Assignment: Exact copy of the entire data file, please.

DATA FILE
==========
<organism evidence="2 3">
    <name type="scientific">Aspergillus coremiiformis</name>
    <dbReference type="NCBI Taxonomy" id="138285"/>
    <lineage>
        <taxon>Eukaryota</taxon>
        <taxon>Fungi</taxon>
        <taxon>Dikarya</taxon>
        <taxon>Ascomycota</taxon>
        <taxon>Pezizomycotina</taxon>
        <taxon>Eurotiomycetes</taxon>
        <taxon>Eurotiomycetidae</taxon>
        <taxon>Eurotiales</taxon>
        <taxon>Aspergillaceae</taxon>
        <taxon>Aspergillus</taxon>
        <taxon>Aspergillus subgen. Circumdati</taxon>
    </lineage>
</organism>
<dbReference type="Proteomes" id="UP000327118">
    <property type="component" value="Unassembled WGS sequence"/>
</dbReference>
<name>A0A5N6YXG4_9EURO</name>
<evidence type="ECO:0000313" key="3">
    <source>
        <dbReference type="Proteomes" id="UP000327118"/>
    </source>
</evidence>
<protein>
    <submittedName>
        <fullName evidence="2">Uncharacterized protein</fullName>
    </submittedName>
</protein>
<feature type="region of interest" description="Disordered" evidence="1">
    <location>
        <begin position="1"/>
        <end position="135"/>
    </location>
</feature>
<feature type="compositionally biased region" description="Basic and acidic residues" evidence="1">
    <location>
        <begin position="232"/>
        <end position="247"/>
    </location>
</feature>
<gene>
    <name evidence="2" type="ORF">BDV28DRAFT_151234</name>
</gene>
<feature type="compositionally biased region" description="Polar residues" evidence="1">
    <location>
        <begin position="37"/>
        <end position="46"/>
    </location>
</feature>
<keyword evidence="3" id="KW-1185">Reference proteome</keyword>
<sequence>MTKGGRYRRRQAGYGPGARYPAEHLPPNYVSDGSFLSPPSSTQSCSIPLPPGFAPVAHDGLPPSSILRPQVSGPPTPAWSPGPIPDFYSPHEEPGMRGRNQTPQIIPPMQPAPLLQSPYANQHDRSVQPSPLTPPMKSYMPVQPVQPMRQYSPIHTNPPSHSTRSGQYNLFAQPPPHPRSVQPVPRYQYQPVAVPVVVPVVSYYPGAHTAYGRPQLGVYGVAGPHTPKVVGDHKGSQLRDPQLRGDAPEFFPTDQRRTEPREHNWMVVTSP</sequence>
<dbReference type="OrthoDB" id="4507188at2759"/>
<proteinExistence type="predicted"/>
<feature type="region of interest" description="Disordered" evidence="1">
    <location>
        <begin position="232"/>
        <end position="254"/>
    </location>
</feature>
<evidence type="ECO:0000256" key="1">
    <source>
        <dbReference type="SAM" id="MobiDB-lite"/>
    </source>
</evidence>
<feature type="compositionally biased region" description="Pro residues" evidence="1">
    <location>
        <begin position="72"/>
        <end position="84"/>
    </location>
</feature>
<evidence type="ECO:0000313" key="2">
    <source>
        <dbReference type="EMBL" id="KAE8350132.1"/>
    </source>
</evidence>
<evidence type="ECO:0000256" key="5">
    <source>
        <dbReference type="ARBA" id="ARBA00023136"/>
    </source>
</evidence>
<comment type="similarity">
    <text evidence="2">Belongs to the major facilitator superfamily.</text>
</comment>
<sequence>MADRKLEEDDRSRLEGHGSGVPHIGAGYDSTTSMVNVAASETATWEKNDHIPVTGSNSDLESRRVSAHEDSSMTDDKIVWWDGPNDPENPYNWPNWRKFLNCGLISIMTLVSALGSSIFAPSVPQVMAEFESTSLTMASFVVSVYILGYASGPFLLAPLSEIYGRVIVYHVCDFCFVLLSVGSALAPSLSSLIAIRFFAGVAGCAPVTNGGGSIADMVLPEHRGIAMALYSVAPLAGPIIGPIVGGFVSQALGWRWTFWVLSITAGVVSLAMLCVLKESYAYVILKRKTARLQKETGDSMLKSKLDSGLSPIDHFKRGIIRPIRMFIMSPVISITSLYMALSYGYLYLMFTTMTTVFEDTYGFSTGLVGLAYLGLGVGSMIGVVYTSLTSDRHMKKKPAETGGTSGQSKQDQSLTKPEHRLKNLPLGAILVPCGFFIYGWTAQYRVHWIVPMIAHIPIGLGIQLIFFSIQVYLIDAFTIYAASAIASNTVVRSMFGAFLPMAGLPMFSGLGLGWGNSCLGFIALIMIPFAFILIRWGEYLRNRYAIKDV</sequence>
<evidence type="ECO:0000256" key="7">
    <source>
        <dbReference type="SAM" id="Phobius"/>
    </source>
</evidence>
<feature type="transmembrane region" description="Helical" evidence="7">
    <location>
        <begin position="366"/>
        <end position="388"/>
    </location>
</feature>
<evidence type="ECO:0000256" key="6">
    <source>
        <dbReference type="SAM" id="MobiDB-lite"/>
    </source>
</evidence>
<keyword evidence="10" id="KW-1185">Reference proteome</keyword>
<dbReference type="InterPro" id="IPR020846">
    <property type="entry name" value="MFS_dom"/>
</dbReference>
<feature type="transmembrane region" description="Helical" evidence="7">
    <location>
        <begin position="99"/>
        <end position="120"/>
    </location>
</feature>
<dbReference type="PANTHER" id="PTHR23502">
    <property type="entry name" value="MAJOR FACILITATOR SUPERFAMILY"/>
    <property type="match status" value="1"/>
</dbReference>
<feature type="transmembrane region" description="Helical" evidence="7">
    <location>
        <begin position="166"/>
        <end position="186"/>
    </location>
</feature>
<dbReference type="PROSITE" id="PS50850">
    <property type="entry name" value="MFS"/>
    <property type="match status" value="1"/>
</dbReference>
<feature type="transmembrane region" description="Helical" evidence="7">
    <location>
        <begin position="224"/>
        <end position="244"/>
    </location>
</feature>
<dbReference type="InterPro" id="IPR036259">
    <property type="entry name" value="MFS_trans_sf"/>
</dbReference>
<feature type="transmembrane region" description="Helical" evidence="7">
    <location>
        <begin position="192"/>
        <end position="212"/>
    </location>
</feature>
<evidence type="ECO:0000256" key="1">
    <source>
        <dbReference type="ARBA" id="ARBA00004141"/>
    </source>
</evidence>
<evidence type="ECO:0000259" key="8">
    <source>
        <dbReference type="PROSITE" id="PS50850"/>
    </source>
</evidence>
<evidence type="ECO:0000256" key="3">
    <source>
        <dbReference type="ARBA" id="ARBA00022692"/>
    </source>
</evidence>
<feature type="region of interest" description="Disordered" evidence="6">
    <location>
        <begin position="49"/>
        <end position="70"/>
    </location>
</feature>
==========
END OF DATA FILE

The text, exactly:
<organism evidence="2 3">
    <name type="scientific">Aspergillus coremiiformis</name>
    <dbReference type="NCBI Taxonomy" id="138285"/>
    <lineage>
        <taxon>Eukaryota</taxon>
        <taxon>Fungi</taxon>
        <taxon>Dikarya</taxon>
        <taxon>Ascomycota</taxon>
        <taxon>Pezizomycotina</taxon>
        <taxon>Eurotiomycetes</taxon>
        <taxon>Eurotiomycetidae</taxon>
        <taxon>Eurotiales</taxon>
        <taxon>Aspergillaceae</taxon>
        <taxon>Aspergillus</taxon>
        <taxon>Aspergillus subgen. Circumdati</taxon>
    </lineage>
</organism>
<dbReference type="Proteomes" id="UP000327118">
    <property type="component" value="Unassembled WGS sequence"/>
</dbReference>
<name>A0A5N6YXG4_9EURO</name>
<evidence type="ECO:0000313" key="3">
    <source>
        <dbReference type="Proteomes" id="UP000327118"/>
    </source>
</evidence>
<protein>
    <submittedName>
        <fullName evidence="2">Uncharacterized protein</fullName>
    </submittedName>
</protein>
<feature type="region of interest" description="Disordered" evidence="1">
    <location>
        <begin position="1"/>
        <end position="135"/>
    </location>
</feature>
<feature type="compositionally biased region" description="Basic and acidic residues" evidence="1">
    <location>
        <begin position="232"/>
        <end position="247"/>
    </location>
</feature>
<gene>
    <name evidence="2" type="ORF">BDV28DRAFT_151234</name>
</gene>
<feature type="compositionally biased region" description="Polar residues" evidence="1">
    <location>
        <begin position="37"/>
        <end position="46"/>
    </location>
</feature>
<keyword evidence="3" id="KW-1185">Reference proteome</keyword>
<sequence>MTKGGRYRRRQAGYGPGARYPAEHLPPNYVSDGSFLSPPSSTQSCSIPLPPGFAPVAHDGLPPSSILRPQVSGPPTPAWSPGPIPDFYSPHEEPGMRGRNQTPQIIPPMQPAPLLQSPYANQHDRSVQPSPLTPPMKSYMPVQPVQPMRQYSPIHTNPPSHSTRSGQYNLFAQPPPHPRSVQPVPRYQYQPVAVPVVVPVVSYYPGAHTAYGRPQLGVYGVAGPHTPKVVGDHKGSQLRDPQLRGDAPEFFPTDQRRTEPREHNWMVVTSP</sequence>
<dbReference type="OrthoDB" id="4507188at2759"/>
<proteinExistence type="predicted"/>
<feature type="region of interest" description="Disordered" evidence="1">
    <location>
        <begin position="232"/>
        <end position="254"/>
    </location>
</feature>
<evidence type="ECO:0000256" key="1">
    <source>
        <dbReference type="SAM" id="MobiDB-lite"/>
    </source>
</evidence>
<feature type="compositionally biased region" description="Pro residues" evidence="1">
    <location>
        <begin position="72"/>
        <end position="84"/>
    </location>
</feature>
<evidence type="ECO:0000313" key="2">
    <source>
        <dbReference type="EMBL" id="KAE8350132.1"/>
    </source>
</evidence>
<evidence type="ECO:0000256" key="5">
    <source>
        <dbReference type="ARBA" id="ARBA00023136"/>
    </source>
</evidence>
<comment type="similarity">
    <text evidence="2">Belongs to the major facilitator superfamily.</text>
</comment>
<sequence>MADRKLEEDDRSRLEGHGSGVPHIGAGYDSTTSMVNVAASETATWEKNDHIPVTGSNSDLESRRVSAHEDSSMTDDKIVWWDGPNDPENPYNWPNWRKFLNCGLISIMTLVSALGSSIFAPSVPQVMAEFESTSLTMASFVVSVYILGYASGPFLLAPLSEIYGRVIVYHVCDFCFVLLSVGSALAPSLSSLIAIRFFAGVAGCAPVTNGGGSIADMVLPEHRGIAMALYSVAPLAGPIIGPIVGGFVSQALGWRWTFWVLSITAGVVSLAMLCVLKESYAYVILKRKTARLQKETGDSMLKSKLDSGLSPIDHFKRGIIRPIRMFIMSPVISITSLYMALSYGYLYLMFTTMTTVFEDTYGFSTGLVGLAYLGLGVGSMIGVVYTSLTSDRHMKKKPAETGGTSGQSKQDQSLTKPEHRLKNLPLGAILVPCGFFIYGWTAQYRVHWIVPMIAHIPIGLGIQLIFFSIQVYLIDAFTIYAASAIASNTVVRSMFGAFLPMAGLPMFSGLGLGWGNSCLGFIALIMIPFAFILIRWGEYLRNRYAIKDV</sequence>
<evidence type="ECO:0000256" key="7">
    <source>
        <dbReference type="SAM" id="Phobius"/>
    </source>
</evidence>
<feature type="transmembrane region" description="Helical" evidence="7">
    <location>
        <begin position="366"/>
        <end position="388"/>
    </location>
</feature>
<evidence type="ECO:0000256" key="6">
    <source>
        <dbReference type="SAM" id="MobiDB-lite"/>
    </source>
</evidence>
<keyword evidence="10" id="KW-1185">Reference proteome</keyword>
<dbReference type="InterPro" id="IPR020846">
    <property type="entry name" value="MFS_dom"/>
</dbReference>
<feature type="transmembrane region" description="Helical" evidence="7">
    <location>
        <begin position="99"/>
        <end position="120"/>
    </location>
</feature>
<dbReference type="PANTHER" id="PTHR23502">
    <property type="entry name" value="MAJOR FACILITATOR SUPERFAMILY"/>
    <property type="match status" value="1"/>
</dbReference>
<feature type="transmembrane region" description="Helical" evidence="7">
    <location>
        <begin position="166"/>
        <end position="186"/>
    </location>
</feature>
<dbReference type="PROSITE" id="PS50850">
    <property type="entry name" value="MFS"/>
    <property type="match status" value="1"/>
</dbReference>
<feature type="transmembrane region" description="Helical" evidence="7">
    <location>
        <begin position="224"/>
        <end position="244"/>
    </location>
</feature>
<dbReference type="InterPro" id="IPR036259">
    <property type="entry name" value="MFS_trans_sf"/>
</dbReference>
<feature type="transmembrane region" description="Helical" evidence="7">
    <location>
        <begin position="192"/>
        <end position="212"/>
    </location>
</feature>
<evidence type="ECO:0000256" key="1">
    <source>
        <dbReference type="ARBA" id="ARBA00004141"/>
    </source>
</evidence>
<evidence type="ECO:0000259" key="8">
    <source>
        <dbReference type="PROSITE" id="PS50850"/>
    </source>
</evidence>
<evidence type="ECO:0000256" key="3">
    <source>
        <dbReference type="ARBA" id="ARBA00022692"/>
    </source>
</evidence>
<feature type="region of interest" description="Disordered" evidence="6">
    <location>
        <begin position="49"/>
        <end position="70"/>
    </location>
</feature>